While some children — fewer than a thousand — might
have received radiation doses that in theory could increase the risk
of thyroid cancer, the probability of that developing also remains
low, the United Nations Scientific Committee on the Effects of
Atomic Radiation (UNSCEAR) said in a new study.
The Chernobyl reactor explosion sent radioactive dust across much of
Europe, while people close to the plant were exposed to radioactive
iodine that contaminated milk.
Although Fukushima was the world's worst nuclear disaster since
then, the Japanese authorities took action including evacuations
that significantly reduced exposure to radioactive substances.
"No discernible changes in future cancer rates and hereditary
diseases are expected due to exposure to radiation as a result of
the Fukushima nuclear accident," UNSCEAR said in a statement
accompanying its nearly 300-page study.
"The expected low impact on cancer rates of the population is
largely due to prompt protective actions on the part of the Japanese
authorities following the accident."
Nevertheless, the U.N. body's report "notes a theoretical
possibility that the risk of thyroid cancer among the group of
children most exposed to radiation could increase," it said.
The thyroid — a gland in the neck that produces hormones that
regulate vital bodily functions — is the most exposed organ as
radioactive iodine concentrates there. Children are deemed
UNSCEAR said thyroid cancer was a rare disease among young children
and their normal risk was very low.
"The occurrence of a large number of radiation-induced thyroid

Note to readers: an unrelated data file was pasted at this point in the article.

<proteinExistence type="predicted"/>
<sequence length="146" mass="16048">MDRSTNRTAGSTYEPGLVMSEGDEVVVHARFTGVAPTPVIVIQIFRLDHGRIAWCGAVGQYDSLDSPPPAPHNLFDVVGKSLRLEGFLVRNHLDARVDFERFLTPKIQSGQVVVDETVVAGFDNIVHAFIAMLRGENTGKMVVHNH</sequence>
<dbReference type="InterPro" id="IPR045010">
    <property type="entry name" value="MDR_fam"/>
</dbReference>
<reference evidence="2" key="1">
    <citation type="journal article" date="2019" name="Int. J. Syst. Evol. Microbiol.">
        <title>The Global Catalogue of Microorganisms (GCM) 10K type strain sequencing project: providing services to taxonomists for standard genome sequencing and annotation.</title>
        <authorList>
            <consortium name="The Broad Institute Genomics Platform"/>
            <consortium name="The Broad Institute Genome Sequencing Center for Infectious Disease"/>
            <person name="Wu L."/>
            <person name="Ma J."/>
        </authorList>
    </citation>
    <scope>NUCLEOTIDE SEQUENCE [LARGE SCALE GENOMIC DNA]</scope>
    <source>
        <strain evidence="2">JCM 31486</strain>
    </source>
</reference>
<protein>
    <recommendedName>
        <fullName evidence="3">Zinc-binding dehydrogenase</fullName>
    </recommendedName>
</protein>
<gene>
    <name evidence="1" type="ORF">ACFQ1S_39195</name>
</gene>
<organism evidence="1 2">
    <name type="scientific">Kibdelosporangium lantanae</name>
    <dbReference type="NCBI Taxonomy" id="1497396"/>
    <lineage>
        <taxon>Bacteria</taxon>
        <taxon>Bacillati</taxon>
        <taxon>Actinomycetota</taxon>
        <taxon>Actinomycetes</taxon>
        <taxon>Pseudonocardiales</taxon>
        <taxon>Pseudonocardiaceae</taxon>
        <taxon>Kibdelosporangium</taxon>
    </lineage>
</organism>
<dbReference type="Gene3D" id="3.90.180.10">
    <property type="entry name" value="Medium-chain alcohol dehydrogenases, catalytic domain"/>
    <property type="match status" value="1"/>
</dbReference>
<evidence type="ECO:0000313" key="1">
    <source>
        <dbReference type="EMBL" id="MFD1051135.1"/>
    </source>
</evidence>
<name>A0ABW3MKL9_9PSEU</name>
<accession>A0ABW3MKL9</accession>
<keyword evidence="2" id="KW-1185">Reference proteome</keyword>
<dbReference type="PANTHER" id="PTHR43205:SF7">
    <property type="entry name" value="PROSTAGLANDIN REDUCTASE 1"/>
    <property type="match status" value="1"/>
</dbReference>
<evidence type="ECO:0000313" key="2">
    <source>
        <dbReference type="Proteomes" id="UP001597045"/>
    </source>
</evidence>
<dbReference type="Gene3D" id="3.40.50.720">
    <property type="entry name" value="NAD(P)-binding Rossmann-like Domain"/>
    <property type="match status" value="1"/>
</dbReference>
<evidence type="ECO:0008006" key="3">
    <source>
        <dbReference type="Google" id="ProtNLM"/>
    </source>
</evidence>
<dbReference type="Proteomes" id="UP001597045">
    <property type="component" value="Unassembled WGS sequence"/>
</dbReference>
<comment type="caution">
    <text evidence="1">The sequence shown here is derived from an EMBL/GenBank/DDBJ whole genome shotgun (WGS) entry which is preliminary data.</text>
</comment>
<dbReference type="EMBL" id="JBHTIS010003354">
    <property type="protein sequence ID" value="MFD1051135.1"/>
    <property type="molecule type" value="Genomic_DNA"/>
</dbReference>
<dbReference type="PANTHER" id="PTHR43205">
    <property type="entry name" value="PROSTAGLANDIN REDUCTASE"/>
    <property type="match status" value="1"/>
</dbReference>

cancers as were observed after Chernobyl can be discounted because
doses were substantially lower," it said.
NO SIGNIFICANT CANCER CHANGE SEEN
In Belarus, Russia and Ukraine, the countries most affected by
Chernobyl, more than 6,000 cases of thyroid cancer had been reported
by 2005 in children and adolescents who were exposed at the time of
the accident, UNSCEAR says on its website.
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In Japan on March 11, 2011, a magnitude 9 earthquake and tsunami
devastated the Fukushima Daiichi nuclear plant, spewing radiation
and forcing about 160,000 people to flee their homes.
UNSCEAR said about 35,000 children aged up to five lived in
districts where the average absorbed dose to the thyroid was between
45 and 55 milliGrays (mGy), a radiation measurement.
But doses varied considerably among individuals, from about two to
three times higher or lower than the average.
UNSCEAR "considered that fewer than a thousand children might have
received absorbed doses to the thyroid that exceeded 100 mGy and
ranged up to about 150 mGy," the report said.
"The risk of thyroid cancer for this group could be expected to be
increased," it said. UNSCEAR's press statement made clear it was
still not seen as a big risk, however, with a headline saying: "Low
risk of thyroid cancer among children most exposed."
UNSCEAR said 80 leading scientists had worked on the report — "Levels and effects of radiation exposure due to the nuclear
accident after the 2011 great east-Japan earthquake and tsunami" — and that the material was reviewed by its 27 member states.
(Editing by Hugh Lawson)
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